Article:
Accessing a HashMap value with a custom Pair Object as a key

Ray Rackiewicz Source

I'm new to Java. I'm writing a 2d game and I've decided to use a HashMap to store my map data because I need to support negative indices for my map coordinates. This is because the size of the map can grow during the game.

I have written a custom Pair class that stores final x and y values. I am using this Pair object as my key for my HashMap. My values are instances of a custom Cell class.

I have declared my HashMap as follows:

HashMap<Pair, Cell> tiles = new HashMap<Pair, Cell>();

Next, I add entries to my map using:

tiles.put(new Pair(0,0), new Cell());

0,0 is obviously my unique x,y coordinate for this cell.

How do I access the fields and methods of Cell using the .get() method of HashMap, specific to an individual Pair? Such as Pair(0,0) or Pair(0,1). If the key was simply a string or an int, I would have no problem. I just can't figure out how to format my key for an object with a specific coordinate.

javahashmap

Answers

answered 3 years ago Louis Wasserman #1

You just write tiles.get(new Pair(0, 0)), just like you did for put.

answered 3 years ago sturcotte06 #2

You need to override hashCode(). Something like:

public int hashCode() {
    return 17 * this.key + 31 * this.value;
}

answered 3 years ago Amir Afghani #3

You need to override the equals and hashCode method of the Pair class. Right now, if you have two instances of Pair as such:

Pair p1 = new Pair(0,0);
Pair p2 = new Pair(0,0);

These two instances in your program would not be seen as equal, and hence if you said:

tiles.put(p1, XXX);
tiles.put(p2, YYY);

the behavior would be such that your map would have two distinct keys, with two distinct values - where I believe what you would want is one key, with the last value YYY after these statements execute.

After implementing hashCode and equals, you could write a static helper method that instantiates a new Pair with some given coordinates, and performs a map lookup:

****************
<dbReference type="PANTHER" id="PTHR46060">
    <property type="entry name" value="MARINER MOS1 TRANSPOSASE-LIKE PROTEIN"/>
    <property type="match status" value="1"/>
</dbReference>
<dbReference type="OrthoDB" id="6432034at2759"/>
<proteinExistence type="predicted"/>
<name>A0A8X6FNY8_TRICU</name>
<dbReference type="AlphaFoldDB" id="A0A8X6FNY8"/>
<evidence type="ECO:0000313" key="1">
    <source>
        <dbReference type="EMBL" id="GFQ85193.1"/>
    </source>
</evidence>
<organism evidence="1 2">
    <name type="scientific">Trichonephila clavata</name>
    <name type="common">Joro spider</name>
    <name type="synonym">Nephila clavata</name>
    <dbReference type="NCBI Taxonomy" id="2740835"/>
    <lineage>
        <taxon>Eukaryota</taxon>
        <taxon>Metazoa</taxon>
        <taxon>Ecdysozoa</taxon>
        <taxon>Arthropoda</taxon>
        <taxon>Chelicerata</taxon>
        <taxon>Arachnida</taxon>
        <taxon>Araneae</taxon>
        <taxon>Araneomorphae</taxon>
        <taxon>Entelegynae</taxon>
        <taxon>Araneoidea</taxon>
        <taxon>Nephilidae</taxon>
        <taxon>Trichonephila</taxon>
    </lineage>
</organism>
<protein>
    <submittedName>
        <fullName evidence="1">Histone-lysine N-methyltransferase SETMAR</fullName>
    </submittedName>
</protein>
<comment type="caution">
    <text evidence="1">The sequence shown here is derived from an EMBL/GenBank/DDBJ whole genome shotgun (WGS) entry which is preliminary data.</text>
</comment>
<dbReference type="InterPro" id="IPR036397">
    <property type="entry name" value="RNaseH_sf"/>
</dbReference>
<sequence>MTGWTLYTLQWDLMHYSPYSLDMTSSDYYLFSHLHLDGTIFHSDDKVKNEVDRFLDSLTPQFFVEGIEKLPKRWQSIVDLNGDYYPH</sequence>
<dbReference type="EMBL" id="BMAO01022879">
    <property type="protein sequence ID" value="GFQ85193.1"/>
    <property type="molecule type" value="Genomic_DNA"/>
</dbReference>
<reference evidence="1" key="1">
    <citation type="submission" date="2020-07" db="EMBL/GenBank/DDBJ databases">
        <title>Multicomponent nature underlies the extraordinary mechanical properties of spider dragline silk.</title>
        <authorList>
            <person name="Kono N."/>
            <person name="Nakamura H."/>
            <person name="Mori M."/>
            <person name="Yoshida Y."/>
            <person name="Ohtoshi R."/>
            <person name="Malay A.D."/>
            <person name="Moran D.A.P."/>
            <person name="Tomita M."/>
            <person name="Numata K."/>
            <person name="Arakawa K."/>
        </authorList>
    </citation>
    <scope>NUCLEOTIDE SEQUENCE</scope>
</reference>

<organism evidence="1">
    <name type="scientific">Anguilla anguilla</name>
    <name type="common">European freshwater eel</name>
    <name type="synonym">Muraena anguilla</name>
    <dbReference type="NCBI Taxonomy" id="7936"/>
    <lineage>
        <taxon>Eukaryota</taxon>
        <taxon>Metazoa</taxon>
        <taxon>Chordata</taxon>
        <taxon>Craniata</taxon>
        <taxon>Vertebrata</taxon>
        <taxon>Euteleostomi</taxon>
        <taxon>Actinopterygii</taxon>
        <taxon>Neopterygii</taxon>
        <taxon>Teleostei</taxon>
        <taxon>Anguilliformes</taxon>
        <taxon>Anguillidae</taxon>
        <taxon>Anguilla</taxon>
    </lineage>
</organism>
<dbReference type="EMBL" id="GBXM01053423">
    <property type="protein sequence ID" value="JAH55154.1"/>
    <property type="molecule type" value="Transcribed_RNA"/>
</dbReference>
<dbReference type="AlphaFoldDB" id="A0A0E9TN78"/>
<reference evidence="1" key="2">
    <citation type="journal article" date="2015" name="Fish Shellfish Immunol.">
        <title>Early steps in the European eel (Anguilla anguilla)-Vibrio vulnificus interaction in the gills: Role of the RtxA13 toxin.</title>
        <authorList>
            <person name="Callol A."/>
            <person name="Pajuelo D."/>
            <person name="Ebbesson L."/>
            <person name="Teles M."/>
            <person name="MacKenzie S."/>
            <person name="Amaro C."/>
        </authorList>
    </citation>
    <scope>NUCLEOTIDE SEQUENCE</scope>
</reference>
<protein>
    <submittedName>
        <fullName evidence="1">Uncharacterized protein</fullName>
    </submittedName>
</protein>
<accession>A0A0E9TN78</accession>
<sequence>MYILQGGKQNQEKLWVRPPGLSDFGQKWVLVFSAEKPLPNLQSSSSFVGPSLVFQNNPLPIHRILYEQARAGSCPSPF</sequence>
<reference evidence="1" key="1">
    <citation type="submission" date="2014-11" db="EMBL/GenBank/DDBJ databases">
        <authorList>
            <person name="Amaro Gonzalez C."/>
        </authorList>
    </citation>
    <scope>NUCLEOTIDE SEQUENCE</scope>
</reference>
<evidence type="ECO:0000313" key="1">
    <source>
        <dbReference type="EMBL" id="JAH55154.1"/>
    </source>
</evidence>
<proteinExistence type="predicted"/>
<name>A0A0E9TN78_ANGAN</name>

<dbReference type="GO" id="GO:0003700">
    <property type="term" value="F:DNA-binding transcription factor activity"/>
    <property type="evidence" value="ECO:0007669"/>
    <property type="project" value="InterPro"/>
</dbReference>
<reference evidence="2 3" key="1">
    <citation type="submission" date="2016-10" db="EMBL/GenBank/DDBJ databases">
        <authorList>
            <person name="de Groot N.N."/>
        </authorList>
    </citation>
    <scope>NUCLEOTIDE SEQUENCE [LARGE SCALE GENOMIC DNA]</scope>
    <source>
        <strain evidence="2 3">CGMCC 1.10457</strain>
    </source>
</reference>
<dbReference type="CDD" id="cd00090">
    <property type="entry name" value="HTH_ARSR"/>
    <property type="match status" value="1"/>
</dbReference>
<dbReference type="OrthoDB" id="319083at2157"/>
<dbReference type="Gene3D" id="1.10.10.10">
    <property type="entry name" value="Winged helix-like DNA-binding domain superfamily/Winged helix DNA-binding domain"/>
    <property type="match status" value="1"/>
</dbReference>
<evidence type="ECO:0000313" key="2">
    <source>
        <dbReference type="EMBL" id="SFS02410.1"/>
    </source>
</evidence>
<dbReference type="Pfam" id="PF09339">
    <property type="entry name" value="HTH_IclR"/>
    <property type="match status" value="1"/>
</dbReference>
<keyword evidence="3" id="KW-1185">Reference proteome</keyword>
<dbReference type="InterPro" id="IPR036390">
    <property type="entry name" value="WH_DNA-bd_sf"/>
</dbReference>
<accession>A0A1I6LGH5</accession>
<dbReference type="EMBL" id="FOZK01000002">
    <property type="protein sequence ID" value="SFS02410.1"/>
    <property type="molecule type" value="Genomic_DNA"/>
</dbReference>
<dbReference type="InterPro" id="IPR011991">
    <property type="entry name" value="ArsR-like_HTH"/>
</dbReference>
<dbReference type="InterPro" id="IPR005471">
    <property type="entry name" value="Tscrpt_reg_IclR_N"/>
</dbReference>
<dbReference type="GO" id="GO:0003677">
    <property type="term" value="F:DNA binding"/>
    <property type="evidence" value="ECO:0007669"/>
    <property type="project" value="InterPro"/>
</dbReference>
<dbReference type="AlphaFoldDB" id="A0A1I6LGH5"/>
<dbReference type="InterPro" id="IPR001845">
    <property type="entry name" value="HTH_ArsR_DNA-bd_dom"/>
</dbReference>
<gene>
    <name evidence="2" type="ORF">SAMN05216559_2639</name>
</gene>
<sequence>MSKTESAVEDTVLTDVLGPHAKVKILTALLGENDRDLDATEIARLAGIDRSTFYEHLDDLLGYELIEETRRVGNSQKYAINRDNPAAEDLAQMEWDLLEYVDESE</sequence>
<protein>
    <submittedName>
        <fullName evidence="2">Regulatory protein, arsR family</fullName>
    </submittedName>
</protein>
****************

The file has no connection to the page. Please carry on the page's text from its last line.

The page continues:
static Cell lookup(int x, int y) {
    return tiles.get(new Pair(x, y));
}

Here's a basic Pair class to help you get started:

public class Pair {

    private final int x;
    private final int y;

    public Pair(final int x, final int y) {
        this.x = x;
        this.y = y;
    }

    @Override
    public boolean equals(final Object o) {
        if (this == o) {
            return true;
        }
        if (!(o instanceof Pair)) {
            return false;
        }

        final Pair pair = (Pair) o;

        if (x != pair.x) {
            return false;
        }
        if (y != pair.y) {
            return false;
        }

        return true;
    }

    @Override
    public int hashCode() {
        int result = x;
        result = 31 * result + y;
        return result;
    }
}

answered 3 years ago gla3dr #4

You will need to override the methods .equals() and .hashCode() for your Pair() type. They are needed in order to use a type in a HashMap. Equals can just check that the 2 values are equal:

@Override public boolean equals(Object o) {
    if(this == o) return true;
    if(!(o instanceof Pair)) return false;
    Pair p = (Pair)o;
    return p.x == x && p.y == y;
}

For hashCode, you must generate a value that is unique:

private volatile int hashCode; // define this as a member of the class

@Override public int hashCode() {
    int result = hashCode;
    if(result == 0) {
        result = 17 * x + 31 * y;
        hashCode = result;
    }
    return result;
}

Then you can access the cell at (0, 0) by simply calling

tiles.get(new Pair(0, 0));

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